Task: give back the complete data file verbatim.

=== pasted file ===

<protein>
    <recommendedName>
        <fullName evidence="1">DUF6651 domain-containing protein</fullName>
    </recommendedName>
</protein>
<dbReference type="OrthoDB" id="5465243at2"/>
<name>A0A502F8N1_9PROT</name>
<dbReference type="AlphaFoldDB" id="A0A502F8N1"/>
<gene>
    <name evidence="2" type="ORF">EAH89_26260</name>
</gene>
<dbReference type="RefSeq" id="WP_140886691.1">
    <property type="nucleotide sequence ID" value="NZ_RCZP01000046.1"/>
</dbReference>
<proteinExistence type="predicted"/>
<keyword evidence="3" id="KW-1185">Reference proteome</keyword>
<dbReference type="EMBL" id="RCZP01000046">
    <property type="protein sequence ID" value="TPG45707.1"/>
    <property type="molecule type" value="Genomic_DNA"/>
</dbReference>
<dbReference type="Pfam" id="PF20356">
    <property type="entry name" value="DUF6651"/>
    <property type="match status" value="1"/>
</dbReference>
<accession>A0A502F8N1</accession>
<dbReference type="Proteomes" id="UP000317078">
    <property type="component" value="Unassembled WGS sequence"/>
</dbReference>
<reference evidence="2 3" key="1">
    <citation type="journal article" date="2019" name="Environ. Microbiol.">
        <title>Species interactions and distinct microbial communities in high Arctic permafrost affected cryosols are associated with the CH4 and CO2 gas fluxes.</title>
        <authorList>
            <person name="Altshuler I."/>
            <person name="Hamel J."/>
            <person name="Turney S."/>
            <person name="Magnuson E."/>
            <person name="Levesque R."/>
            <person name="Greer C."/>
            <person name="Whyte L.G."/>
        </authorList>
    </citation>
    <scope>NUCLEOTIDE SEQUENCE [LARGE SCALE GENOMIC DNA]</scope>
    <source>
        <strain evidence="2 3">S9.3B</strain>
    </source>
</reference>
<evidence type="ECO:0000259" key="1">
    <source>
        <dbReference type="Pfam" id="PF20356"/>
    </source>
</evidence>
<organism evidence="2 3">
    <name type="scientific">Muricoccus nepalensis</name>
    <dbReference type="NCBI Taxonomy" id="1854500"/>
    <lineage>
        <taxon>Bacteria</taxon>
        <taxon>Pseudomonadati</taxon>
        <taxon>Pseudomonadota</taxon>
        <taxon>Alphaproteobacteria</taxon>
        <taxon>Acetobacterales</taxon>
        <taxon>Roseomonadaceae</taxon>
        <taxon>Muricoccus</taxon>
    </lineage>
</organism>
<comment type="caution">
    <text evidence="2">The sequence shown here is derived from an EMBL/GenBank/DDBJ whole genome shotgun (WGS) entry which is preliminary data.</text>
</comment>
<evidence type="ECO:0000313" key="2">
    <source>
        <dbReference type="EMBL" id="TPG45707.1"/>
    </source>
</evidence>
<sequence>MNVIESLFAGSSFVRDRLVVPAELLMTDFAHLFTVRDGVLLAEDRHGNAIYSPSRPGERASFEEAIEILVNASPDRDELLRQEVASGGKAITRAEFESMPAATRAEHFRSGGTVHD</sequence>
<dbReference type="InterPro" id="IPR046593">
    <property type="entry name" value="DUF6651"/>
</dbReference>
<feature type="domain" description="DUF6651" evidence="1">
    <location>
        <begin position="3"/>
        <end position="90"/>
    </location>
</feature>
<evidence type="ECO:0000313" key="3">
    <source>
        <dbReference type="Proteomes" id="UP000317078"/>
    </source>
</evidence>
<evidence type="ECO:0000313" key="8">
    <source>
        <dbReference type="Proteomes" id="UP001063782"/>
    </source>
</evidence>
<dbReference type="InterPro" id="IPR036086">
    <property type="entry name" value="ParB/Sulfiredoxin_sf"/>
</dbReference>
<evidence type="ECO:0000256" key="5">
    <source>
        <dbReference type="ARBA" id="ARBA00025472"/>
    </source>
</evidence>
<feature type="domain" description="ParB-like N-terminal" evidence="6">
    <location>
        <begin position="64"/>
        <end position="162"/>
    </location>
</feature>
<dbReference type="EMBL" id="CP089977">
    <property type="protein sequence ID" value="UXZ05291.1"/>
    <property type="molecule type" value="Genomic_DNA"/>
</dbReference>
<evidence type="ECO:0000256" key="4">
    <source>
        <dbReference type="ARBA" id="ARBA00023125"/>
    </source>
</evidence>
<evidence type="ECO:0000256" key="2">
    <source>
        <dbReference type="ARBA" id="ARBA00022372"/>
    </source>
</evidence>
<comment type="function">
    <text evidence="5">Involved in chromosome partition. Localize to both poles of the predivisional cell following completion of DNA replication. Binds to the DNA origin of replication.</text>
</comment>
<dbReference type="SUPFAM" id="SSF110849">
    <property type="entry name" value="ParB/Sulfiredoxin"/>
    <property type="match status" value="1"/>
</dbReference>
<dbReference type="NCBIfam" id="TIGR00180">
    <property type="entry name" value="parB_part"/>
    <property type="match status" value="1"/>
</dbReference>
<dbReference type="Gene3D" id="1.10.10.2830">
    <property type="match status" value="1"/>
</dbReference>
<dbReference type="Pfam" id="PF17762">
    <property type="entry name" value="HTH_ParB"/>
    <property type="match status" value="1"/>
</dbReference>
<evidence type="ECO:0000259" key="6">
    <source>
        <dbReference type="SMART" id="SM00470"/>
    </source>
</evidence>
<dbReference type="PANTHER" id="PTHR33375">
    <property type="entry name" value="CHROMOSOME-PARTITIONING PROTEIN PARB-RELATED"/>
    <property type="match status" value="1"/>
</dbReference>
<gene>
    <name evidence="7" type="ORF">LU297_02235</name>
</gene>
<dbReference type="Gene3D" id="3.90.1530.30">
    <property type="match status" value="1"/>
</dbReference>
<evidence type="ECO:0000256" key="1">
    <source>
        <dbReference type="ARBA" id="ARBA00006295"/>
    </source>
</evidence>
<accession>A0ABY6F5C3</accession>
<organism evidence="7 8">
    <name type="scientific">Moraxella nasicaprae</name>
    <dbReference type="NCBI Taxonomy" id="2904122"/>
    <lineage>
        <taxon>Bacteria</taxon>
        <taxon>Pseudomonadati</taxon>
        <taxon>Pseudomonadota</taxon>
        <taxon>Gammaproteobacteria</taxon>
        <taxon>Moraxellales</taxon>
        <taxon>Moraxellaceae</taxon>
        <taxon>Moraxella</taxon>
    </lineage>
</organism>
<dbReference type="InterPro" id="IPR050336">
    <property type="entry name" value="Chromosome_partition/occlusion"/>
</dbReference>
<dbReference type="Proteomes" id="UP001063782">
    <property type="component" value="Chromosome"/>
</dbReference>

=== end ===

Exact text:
<protein>
    <recommendedName>
        <fullName evidence="1">DUF6651 domain-containing protein</fullName>
    </recommendedName>
</protein>
<dbReference type="OrthoDB" id="5465243at2"/>
<name>A0A502F8N1_9PROT</name>
<dbReference type="AlphaFoldDB" id="A0A502F8N1"/>
<gene>
    <name evidence="2" type="ORF">EAH89_26260</name>
</gene>
<dbReference type="RefSeq" id="WP_140886691.1">
    <property type="nucleotide sequence ID" value="NZ_RCZP01000046.1"/>
</dbReference>
<proteinExistence type="predicted"/>
<keyword evidence="3" id="KW-1185">Reference proteome</keyword>
<dbReference type="EMBL" id="RCZP01000046">
    <property type="protein sequence ID" value="TPG45707.1"/>
    <property type="molecule type" value="Genomic_DNA"/>
</dbReference>
<dbReference type="Pfam" id="PF20356">
    <property type="entry name" value="DUF6651"/>
    <property type="match status" value="1"/>
</dbReference>
<accession>A0A502F8N1</accession>
<dbReference type="Proteomes" id="UP000317078">
    <property type="component" value="Unassembled WGS sequence"/>
</dbReference>
<reference evidence="2 3" key="1">
    <citation type="journal article" date="2019" name="Environ. Microbiol.">
        <title>Species interactions and distinct microbial communities in high Arctic permafrost affected cryosols are associated with the CH4 and CO2 gas fluxes.</title>
        <authorList>
            <person name="Altshuler I."/>
            <person name="Hamel J."/>
            <person name="Turney S."/>
            <person name="Magnuson E."/>
            <person name="Levesque R."/>
            <person name="Greer C."/>
            <person name="Whyte L.G."/>
        </authorList>
    </citation>
    <scope>NUCLEOTIDE SEQUENCE [LARGE SCALE GENOMIC DNA]</scope>
    <source>
        <strain evidence="2 3">S9.3B</strain>
    </source>
</reference>
<evidence type="ECO:0000259" key="1">
    <source>
        <dbReference type="Pfam" id="PF20356"/>
    </source>
</evidence>
<organism evidence="2 3">
    <name type="scientific">Muricoccus nepalensis</name>
    <dbReference type="NCBI Taxonomy" id="1854500"/>
    <lineage>
        <taxon>Bacteria</taxon>
        <taxon>Pseudomonadati</taxon>
        <taxon>Pseudomonadota</taxon>
        <taxon>Alphaproteobacteria</taxon>
        <taxon>Acetobacterales</taxon>
        <taxon>Roseomonadaceae</taxon>
        <taxon>Muricoccus</taxon>
    </lineage>
</organism>
<comment type="caution">
    <text evidence="2">The sequence shown here is derived from an EMBL/GenBank/DDBJ whole genome shotgun (WGS) entry which is preliminary data.</text>
</comment>
<evidence type="ECO:0000313" key="2">
    <source>
        <dbReference type="EMBL" id="TPG45707.1"/>
    </source>
</evidence>
<sequence>MNVIESLFAGSSFVRDRLVVPAELLMTDFAHLFTVRDGVLLAEDRHGNAIYSPSRPGERASFEEAIEILVNASPDRDELLRQEVASGGKAITRAEFESMPAATRAEHFRSGGTVHD</sequence>
<dbReference type="InterPro" id="IPR046593">
    <property type="entry name" value="DUF6651"/>
</dbReference>
<feature type="domain" description="DUF6651" evidence="1">
    <location>
        <begin position="3"/>
        <end position="90"/>
    </location>
</feature>
<evidence type="ECO:0000313" key="3">
    <source>
        <dbReference type="Proteomes" id="UP000317078"/>
    </source>
</evidence>
<evidence type="ECO:0000313" key="8">
    <source>
        <dbReference type="Proteomes" id="UP001063782"/>
    </source>
</evidence>
<dbReference type="InterPro" id="IPR036086">
    <property type="entry name" value="ParB/Sulfiredoxin_sf"/>
</dbReference>
<evidence type="ECO:0000256" key="5">
    <source>
        <dbReference type="ARBA" id="ARBA00025472"/>
    </source>
</evidence>
<feature type="domain" description="ParB-like N-terminal" evidence="6">
    <location>
        <begin position="64"/>
        <end position="162"/>
    </location>
</feature>
<dbReference type="EMBL" id="CP089977">
    <property type="protein sequence ID" value="UXZ05291.1"/>
    <property type="molecule type" value="Genomic_DNA"/>
</dbReference>
<evidence type="ECO:0000256" key="4">
    <source>
        <dbReference type="ARBA" id="ARBA00023125"/>
    </source>
</evidence>
<evidence type="ECO:0000256" key="2">
    <source>
        <dbReference type="ARBA" id="ARBA00022372"/>
    </source>
</evidence>
<comment type="function">
    <text evidence="5">Involved in chromosome partition. Localize to both poles of the predivisional cell following completion of DNA replication. Binds to the DNA origin of replication.</text>
</comment>
<dbReference type="SUPFAM" id="SSF110849">
    <property type="entry name" value="ParB/Sulfiredoxin"/>
    <property type="match status" value="1"/>
</dbReference>
<dbReference type="NCBIfam" id="TIGR00180">
    <property type="entry name" value="parB_part"/>
    <property type="match status" value="1"/>
</dbReference>
<dbReference type="Gene3D" id="1.10.10.2830">
    <property type="match status" value="1"/>
</dbReference>
<dbReference type="Pfam" id="PF17762">
    <property type="entry name" value="HTH_ParB"/>
    <property type="match status" value="1"/>
</dbReference>
<evidence type="ECO:0000259" key="6">
    <source>
        <dbReference type="SMART" id="SM00470"/>
    </source>
</evidence>
<dbReference type="PANTHER" id="PTHR33375">
    <property type="entry name" value="CHROMOSOME-PARTITIONING PROTEIN PARB-RELATED"/>
    <property type="match status" value="1"/>
</dbReference>
<gene>
    <name evidence="7" type="ORF">LU297_02235</name>
</gene>
<dbReference type="Gene3D" id="3.90.1530.30">
    <property type="match status" value="1"/>
</dbReference>
<evidence type="ECO:0000256" key="1">
    <source>
        <dbReference type="ARBA" id="ARBA00006295"/>
    </source>
</evidence>
<accession>A0ABY6F5C3</accession>
<organism evidence="7 8">
    <name type="scientific">Moraxella nasicaprae</name>
    <dbReference type="NCBI Taxonomy" id="2904122"/>
    <lineage>
        <taxon>Bacteria</taxon>
        <taxon>Pseudomonadati</taxon>
        <taxon>Pseudomonadota</taxon>
        <taxon>Gammaproteobacteria</taxon>
        <taxon>Moraxellales</taxon>
        <taxon>Moraxellaceae</taxon>
        <taxon>Moraxella</taxon>
    </lineage>
</organism>
<dbReference type="InterPro" id="IPR050336">
    <property type="entry name" value="Chromosome_partition/occlusion"/>
</dbReference>
<dbReference type="Proteomes" id="UP001063782">
    <property type="component" value="Chromosome"/>
</dbReference>